Talk about gender inequality and we are far ahead of the nations that propound the idea of equality between sexes.

Perhaps the only shortfall with our society is that we are used to taking advice from outside even if there is no relevance to our system of living. We have not been able to shape, more importantly assert, our culture and beliefs besides some development philosophy that have gained much popularity on the international stage.

We are heading to the third parliamentary elections. We do not have good enough women representatives. It’s a pity but we need to understand the fact in the real perspective. Our women are unwilling to participate in the election processes not because they think they are less able than men. They think taking women’s role of raising family more important.

We have enough examples of women who can outdo men in the service of the nation and the communities. We have ministers, secretaries, dashos and leaders in the sectors that are helping the nations wade past the current facing a nation that is determined to move ahead. Our women have done us proud.

What is uplifting about our women’s take on gender difference is that sure of their foothold. In any country outside Bhutan, women’s quota would have been a sensible approach to achieving some sort of gender equality. The Bhutanese women do not see it that way. They are of the view that proving their capability is more important that sitting on the space created for them to play their part.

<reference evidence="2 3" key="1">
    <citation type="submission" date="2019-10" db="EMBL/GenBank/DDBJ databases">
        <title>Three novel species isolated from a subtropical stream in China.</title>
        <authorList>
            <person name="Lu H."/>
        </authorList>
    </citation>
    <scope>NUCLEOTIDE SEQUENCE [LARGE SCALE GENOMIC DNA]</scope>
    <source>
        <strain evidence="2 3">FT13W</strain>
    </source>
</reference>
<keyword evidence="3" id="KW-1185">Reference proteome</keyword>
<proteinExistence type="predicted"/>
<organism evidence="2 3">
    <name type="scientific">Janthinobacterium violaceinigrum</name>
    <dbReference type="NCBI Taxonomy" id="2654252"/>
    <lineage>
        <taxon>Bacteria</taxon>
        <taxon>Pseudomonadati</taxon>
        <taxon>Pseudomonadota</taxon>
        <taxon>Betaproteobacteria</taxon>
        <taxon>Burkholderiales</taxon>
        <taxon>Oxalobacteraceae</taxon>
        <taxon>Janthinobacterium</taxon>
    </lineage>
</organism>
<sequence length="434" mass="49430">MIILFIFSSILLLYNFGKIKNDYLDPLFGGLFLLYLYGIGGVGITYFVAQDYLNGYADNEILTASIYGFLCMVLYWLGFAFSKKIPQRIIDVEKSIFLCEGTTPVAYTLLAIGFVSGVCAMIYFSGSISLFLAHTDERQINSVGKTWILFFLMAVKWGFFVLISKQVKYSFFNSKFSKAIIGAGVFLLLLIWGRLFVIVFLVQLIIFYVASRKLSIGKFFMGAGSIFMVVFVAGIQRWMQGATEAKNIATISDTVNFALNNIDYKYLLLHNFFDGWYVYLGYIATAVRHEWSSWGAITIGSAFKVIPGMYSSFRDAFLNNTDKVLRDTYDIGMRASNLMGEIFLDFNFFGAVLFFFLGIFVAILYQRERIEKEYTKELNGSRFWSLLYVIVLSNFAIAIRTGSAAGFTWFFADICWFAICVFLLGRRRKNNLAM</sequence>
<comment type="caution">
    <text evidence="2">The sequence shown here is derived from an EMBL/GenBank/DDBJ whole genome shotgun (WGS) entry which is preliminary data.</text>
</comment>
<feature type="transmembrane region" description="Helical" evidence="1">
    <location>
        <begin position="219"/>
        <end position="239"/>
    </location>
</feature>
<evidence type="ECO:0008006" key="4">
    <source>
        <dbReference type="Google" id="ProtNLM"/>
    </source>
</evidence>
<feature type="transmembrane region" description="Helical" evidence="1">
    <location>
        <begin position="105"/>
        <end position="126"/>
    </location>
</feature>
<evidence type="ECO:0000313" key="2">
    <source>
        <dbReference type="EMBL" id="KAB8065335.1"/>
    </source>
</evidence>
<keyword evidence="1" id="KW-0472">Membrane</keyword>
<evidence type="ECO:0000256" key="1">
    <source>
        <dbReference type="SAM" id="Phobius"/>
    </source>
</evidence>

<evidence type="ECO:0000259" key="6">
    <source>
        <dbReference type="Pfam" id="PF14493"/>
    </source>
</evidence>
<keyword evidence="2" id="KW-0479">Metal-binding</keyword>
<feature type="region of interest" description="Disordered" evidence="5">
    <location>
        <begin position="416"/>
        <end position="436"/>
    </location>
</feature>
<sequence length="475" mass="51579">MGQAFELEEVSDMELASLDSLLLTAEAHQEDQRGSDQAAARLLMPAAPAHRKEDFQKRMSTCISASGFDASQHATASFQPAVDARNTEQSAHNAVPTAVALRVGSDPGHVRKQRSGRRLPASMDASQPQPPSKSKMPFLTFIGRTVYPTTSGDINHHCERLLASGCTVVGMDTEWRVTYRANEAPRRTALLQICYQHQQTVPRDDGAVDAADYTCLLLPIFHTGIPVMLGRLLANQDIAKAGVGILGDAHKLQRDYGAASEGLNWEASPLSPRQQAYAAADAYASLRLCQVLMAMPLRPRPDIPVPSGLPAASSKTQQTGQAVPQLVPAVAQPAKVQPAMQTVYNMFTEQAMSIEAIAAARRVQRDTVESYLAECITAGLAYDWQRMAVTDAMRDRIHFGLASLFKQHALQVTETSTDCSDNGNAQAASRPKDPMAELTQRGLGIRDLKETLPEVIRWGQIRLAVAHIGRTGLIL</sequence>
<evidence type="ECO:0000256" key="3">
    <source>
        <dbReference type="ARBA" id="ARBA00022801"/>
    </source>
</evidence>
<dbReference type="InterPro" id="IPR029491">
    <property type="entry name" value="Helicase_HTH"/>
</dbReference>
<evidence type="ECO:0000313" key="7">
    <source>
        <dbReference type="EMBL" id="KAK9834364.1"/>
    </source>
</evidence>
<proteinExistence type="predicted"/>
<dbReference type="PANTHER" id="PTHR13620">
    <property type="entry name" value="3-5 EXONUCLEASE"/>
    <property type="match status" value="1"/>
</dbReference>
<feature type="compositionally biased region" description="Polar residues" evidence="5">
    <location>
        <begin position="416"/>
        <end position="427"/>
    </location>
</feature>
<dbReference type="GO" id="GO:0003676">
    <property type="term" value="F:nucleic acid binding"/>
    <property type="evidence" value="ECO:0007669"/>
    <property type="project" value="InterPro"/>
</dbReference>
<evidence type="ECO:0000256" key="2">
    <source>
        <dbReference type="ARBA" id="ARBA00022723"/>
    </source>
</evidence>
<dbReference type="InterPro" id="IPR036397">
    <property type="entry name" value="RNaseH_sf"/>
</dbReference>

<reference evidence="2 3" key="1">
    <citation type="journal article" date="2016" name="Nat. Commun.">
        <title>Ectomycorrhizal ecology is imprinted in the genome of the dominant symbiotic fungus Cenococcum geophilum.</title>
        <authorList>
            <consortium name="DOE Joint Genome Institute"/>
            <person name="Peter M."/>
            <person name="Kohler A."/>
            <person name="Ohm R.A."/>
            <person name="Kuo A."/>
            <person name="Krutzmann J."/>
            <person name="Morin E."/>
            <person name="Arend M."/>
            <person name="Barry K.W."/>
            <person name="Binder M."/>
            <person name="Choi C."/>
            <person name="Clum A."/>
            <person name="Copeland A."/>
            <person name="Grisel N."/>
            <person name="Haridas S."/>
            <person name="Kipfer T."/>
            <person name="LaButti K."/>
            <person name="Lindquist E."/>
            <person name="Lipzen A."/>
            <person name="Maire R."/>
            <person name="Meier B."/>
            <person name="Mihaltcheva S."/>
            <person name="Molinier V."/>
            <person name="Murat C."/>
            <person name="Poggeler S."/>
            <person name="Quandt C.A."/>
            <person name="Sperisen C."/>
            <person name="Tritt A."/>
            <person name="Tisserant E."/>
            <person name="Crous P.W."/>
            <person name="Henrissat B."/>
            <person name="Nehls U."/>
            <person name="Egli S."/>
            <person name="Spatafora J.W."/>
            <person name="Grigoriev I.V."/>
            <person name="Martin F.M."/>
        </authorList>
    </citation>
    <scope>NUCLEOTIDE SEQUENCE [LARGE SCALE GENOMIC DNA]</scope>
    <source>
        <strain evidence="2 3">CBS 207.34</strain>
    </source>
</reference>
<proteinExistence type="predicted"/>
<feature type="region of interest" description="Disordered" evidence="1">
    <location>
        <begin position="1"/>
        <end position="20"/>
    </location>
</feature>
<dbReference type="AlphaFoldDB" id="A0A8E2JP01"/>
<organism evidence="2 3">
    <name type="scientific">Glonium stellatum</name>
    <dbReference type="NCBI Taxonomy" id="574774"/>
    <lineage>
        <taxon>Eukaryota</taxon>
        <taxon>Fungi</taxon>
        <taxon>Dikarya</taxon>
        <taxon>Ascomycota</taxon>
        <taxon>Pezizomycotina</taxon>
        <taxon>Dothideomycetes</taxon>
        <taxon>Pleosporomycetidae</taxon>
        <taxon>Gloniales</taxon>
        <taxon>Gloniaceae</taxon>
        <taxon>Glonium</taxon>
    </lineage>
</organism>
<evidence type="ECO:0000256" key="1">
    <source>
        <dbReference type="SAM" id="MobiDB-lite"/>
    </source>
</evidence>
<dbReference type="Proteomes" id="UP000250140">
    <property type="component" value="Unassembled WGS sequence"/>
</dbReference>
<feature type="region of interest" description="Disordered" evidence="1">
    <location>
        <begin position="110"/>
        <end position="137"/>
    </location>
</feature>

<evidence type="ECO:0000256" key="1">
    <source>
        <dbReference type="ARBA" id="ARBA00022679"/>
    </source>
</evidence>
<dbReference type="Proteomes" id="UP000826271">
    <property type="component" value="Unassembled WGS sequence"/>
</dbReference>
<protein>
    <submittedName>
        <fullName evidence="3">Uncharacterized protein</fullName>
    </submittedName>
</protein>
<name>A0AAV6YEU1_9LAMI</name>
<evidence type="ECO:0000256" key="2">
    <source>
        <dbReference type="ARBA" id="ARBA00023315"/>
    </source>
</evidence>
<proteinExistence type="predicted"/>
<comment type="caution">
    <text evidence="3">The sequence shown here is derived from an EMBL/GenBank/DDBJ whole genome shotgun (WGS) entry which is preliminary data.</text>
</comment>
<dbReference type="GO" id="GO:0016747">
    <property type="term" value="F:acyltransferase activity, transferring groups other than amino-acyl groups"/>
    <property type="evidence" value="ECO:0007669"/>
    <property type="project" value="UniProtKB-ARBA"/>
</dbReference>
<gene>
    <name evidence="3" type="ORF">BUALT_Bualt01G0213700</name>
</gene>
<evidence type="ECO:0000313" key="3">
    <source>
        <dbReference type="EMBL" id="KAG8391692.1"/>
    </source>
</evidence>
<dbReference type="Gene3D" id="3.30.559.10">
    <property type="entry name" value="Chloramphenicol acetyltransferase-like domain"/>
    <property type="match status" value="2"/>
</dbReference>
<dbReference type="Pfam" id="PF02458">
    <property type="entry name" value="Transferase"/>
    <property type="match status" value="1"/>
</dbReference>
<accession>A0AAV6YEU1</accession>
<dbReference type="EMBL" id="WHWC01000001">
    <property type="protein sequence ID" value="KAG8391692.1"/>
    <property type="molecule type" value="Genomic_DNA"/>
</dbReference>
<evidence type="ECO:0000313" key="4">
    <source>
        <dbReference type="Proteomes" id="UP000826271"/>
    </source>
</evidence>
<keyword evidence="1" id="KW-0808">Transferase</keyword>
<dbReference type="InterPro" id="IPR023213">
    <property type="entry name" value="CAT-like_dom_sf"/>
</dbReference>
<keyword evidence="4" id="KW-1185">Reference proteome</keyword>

Our election is not about how many men or women are participating to represent their communities; it is about who we elect to represent us in the Parliament in the way that it benefits communities and the nation at large. The debate about which party has more women representative is so utterly irrelevant.

As political gear shifts to a more heated ground, the real concern in every Bhutanese heart should be what value an individual vote counts for. There will be campaigns and differences. That is politics. But voter participation is more important. How are our political parties engaging our voters without divisive messages?

Bringing political debate back to focus is important. Elections are not about women or divisive politics. It is about furthering the dreams of a forward-looking nation. It is about the courage of a person or a group of individuals to fight the currents problems facing the nation like growing youth unemployment and decreasing farmhands in the rural pockets of the country. Elections are about bad roads and empty promises that politicians have made to the people.

Our women have and will continue to represent themselves in the place and manner they see fit. Do not politicise our women. In a way, they are as mothers of our nation, above politics.